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Grief and the Air France Crash

I still miss those I loved who are no longer with me but I find I am grateful for having loved them. The gratitude has finally conquered the loss. — Rita Mae Brown

My husband’s chartered flight kept circling around last friday for an hour. Visibility was zero at 4:00 PM. Lightning struck at that very moment amidst the dark gloomy weather surrounding the plane. His co-passengers freaked out and remembered the Air France crash. Fierce thunderstorms, lightning or a catastrophic combination are possible theories of the crash.

My husband is safe in my arms and I can’t help feeling grateful for his safety.

Yet I can’t help feeling sad for the Air France victims and their families.

Air France through a grief counselor told families of passengers on Flight 447 that the jetliner broke apart and they must abandon hope that anyone survived. Tearful relatives received counseling from a team of psychologists and doctors from Air France. It’s great that Air France provided grief counseling. Death due to a sudden or traumatic accident or disaster can raise a number of complex issues for the survivors. The grief process is often very different from an expected or anticipated death. An unexceptionally tragic event like the Air France crash can cause reactions such as Post Traumatic Stress Disorder on the part of the family members and many of these problems compound the grief response.

Miguela Jugueta, a seaman’s wife here in the Philippines is grieving and in denial which is a normal reaction to such a sudden death. ‘I won’t believe he’s dead until I have his body.’ Bong (Jugueta) is a good swimmer. He might have survived,”

She continues to add “I cannot do anything if this is the will of God, but I continue to hope he is still alive.”

I wonder if Air France provided Miguela and her family the resources for grief counseling as well.

Trying to make sense of or understand sudden losses can be difficult. Survivors are left asking “Why?” “Why did this happen?” Events such as the Air France Crash are a sudden, unexplainable loss.

It is human nature to want to answer the question “Why?” yet it may be difficult if not impossible to find an answer. Instead the question “Why?” is more of a plea for meaning and understanding. The thoughts of Rabbi Earl Grollman provide a useful perspective for coping with this difficult question:

Now death has shaken your faith, “Why?” “Why must life be one of sorrow?” “Why?” There are no pat answers. No one completely understands the mystery of death. Even if the question were answered, Would your pain be eased, your loneliness less terrible?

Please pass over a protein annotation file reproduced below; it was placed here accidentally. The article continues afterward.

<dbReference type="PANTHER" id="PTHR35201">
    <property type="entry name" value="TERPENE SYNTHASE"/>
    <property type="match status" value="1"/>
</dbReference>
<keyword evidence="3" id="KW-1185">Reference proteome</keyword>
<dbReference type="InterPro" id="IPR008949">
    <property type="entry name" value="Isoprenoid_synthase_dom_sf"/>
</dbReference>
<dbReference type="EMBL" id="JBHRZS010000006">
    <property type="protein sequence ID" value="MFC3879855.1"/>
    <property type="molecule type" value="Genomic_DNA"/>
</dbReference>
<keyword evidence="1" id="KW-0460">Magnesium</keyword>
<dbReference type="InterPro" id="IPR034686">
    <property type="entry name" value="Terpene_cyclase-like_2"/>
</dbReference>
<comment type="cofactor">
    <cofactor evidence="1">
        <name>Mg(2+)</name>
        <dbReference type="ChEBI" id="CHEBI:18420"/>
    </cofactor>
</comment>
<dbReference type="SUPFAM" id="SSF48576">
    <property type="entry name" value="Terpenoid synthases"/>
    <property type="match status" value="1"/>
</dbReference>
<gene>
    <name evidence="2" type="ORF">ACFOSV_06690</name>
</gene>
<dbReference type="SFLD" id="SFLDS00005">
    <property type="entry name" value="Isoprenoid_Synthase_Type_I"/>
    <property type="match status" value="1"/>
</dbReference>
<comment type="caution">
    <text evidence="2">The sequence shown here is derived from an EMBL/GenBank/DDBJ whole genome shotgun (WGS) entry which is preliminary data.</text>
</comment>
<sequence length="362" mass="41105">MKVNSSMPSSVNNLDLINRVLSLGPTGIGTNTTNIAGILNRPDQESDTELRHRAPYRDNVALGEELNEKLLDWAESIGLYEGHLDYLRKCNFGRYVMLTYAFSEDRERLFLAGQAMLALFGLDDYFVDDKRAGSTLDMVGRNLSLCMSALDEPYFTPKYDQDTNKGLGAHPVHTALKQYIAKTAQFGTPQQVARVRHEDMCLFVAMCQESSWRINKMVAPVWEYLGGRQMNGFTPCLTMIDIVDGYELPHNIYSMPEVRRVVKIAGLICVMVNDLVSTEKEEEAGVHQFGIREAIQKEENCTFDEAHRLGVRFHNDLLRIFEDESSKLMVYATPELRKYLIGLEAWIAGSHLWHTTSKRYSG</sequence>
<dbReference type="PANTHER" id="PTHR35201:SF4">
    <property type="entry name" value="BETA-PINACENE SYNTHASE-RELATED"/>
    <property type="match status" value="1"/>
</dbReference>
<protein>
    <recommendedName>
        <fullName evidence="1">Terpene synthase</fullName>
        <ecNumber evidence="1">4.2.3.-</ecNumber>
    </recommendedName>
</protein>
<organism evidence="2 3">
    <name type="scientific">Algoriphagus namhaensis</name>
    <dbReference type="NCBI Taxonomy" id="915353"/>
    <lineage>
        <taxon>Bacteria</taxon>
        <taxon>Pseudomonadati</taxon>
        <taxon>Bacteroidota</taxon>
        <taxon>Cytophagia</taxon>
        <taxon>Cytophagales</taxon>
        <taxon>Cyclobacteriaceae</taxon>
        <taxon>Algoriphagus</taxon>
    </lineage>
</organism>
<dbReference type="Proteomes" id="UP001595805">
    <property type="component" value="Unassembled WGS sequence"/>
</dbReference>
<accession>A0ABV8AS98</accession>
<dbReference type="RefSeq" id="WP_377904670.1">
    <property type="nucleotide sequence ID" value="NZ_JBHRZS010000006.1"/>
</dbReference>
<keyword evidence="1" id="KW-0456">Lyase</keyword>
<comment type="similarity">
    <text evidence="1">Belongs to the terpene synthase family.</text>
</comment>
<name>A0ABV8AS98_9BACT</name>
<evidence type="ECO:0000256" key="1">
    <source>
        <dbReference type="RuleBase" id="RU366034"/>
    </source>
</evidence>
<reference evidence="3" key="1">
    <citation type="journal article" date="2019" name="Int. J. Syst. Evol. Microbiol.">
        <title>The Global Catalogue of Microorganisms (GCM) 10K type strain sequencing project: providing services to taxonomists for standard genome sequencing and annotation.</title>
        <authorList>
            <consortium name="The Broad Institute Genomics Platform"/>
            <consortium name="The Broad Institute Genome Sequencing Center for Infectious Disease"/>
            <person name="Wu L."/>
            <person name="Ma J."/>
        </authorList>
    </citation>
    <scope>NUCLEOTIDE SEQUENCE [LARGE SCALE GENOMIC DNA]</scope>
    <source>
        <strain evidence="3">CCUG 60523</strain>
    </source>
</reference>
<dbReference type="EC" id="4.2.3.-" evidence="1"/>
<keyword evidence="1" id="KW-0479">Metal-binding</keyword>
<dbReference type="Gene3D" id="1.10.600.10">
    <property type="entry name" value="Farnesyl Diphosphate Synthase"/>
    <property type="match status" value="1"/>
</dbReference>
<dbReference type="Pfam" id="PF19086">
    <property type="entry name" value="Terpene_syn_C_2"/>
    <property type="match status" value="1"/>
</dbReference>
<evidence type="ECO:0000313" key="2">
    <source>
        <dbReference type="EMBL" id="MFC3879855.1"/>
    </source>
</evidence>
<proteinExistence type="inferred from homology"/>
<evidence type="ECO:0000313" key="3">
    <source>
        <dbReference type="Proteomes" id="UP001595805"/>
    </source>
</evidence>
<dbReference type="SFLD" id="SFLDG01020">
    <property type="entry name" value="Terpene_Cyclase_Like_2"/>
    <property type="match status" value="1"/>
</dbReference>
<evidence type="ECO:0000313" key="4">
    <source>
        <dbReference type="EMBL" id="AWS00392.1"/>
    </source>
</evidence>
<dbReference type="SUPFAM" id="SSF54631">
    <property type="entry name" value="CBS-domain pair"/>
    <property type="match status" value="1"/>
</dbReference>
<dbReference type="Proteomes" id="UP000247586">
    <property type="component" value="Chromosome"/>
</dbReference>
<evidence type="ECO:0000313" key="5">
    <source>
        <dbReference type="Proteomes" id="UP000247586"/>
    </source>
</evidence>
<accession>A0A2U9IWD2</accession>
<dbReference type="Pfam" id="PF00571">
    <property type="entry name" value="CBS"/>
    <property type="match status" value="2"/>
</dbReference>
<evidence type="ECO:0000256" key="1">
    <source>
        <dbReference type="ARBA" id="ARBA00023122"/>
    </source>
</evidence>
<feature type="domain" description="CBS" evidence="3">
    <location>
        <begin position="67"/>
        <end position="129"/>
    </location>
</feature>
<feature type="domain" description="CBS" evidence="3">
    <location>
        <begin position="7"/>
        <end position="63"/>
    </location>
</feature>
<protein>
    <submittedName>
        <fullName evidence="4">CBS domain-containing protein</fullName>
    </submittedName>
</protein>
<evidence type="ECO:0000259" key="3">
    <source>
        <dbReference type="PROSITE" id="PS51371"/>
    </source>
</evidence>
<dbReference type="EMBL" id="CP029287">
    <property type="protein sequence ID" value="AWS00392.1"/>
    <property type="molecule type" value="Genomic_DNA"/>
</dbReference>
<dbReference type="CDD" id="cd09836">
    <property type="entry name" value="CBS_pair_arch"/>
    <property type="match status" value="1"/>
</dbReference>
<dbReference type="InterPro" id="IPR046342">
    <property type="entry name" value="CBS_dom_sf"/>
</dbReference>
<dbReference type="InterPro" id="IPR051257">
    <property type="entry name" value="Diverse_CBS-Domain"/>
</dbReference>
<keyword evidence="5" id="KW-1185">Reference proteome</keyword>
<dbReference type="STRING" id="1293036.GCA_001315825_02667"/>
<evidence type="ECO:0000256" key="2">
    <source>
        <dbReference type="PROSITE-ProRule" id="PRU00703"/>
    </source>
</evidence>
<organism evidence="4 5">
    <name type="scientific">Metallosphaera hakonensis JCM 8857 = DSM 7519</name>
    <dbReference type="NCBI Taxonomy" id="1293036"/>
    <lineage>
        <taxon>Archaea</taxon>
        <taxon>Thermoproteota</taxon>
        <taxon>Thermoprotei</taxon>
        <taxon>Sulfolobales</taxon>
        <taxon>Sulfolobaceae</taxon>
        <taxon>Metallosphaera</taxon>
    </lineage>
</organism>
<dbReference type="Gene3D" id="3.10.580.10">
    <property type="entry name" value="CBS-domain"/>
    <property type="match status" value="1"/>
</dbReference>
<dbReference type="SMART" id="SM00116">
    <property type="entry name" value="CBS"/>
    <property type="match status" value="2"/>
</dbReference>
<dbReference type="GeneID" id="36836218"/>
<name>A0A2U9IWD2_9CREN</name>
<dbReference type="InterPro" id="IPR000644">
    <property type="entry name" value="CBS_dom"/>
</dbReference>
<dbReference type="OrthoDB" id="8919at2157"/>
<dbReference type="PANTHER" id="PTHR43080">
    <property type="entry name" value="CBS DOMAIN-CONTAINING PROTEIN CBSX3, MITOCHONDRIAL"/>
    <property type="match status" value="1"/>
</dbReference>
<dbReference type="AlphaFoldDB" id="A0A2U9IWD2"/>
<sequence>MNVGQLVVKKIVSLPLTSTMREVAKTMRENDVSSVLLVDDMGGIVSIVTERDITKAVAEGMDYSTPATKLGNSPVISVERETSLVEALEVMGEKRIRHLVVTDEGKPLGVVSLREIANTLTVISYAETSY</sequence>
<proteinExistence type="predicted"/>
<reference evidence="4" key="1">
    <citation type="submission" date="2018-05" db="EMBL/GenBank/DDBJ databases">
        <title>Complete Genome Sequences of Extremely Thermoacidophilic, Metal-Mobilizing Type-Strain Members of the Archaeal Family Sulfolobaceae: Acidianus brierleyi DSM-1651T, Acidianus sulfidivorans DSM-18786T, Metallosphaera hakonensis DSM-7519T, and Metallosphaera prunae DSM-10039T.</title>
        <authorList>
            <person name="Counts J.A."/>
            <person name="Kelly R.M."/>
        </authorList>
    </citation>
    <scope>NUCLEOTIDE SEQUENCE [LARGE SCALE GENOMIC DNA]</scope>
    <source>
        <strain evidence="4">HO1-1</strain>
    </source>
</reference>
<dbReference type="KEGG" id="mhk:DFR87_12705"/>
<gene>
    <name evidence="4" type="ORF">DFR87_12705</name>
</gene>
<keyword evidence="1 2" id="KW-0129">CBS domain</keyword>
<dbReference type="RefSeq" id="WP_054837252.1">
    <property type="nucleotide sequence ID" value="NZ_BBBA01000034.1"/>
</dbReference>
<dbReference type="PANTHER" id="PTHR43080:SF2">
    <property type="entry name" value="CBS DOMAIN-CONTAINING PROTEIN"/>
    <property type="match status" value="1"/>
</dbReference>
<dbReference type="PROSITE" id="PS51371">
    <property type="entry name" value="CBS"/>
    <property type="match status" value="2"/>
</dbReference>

“Why” may be more than a question. It may be an agonizing cry for a heart-breaking loss, an expression of distress, disappointment, bewilderment, alienation, and betrayal. There is no answer that bridges the chasm of irreparable separation. There is no satisfactory response for an unresolvable dilemma. Not all questions have complete answers. Unanswered “Why’s” are part of life. The search may continue but the real question might be “How [do I] pick up the pieces and go on living as meaningful as possible?”

Families may feel unable to fully grieve and reach closure in situations when there is no positive confirmation of the death, when the physical body has not been recovered or if the body is available but the family is unable to view it. This factor can make it difficult to grasp the reality of the death has occurred as survivors continue to hope. Only when the reality is fully grasped can survivors move past the trauma to face the full realization and the pain of grief.

The recovery of two passengers’ bodies and a briefcase containing an Air France Flight 447 ticket gave relief to some family members, many of whom gathered in a hotel in Rio, where they’ve received constant updates about the search.

I hope Air France can provide closure to Miguela and her family by giving them the support they are giving the victim’s families in France such as the memorial service, peer support group and counseling services.

Memory is a form of immortality
Those you remember never die
They continue to walk and talk with you
Their influence is with you always.

~Wilford A. Peterson

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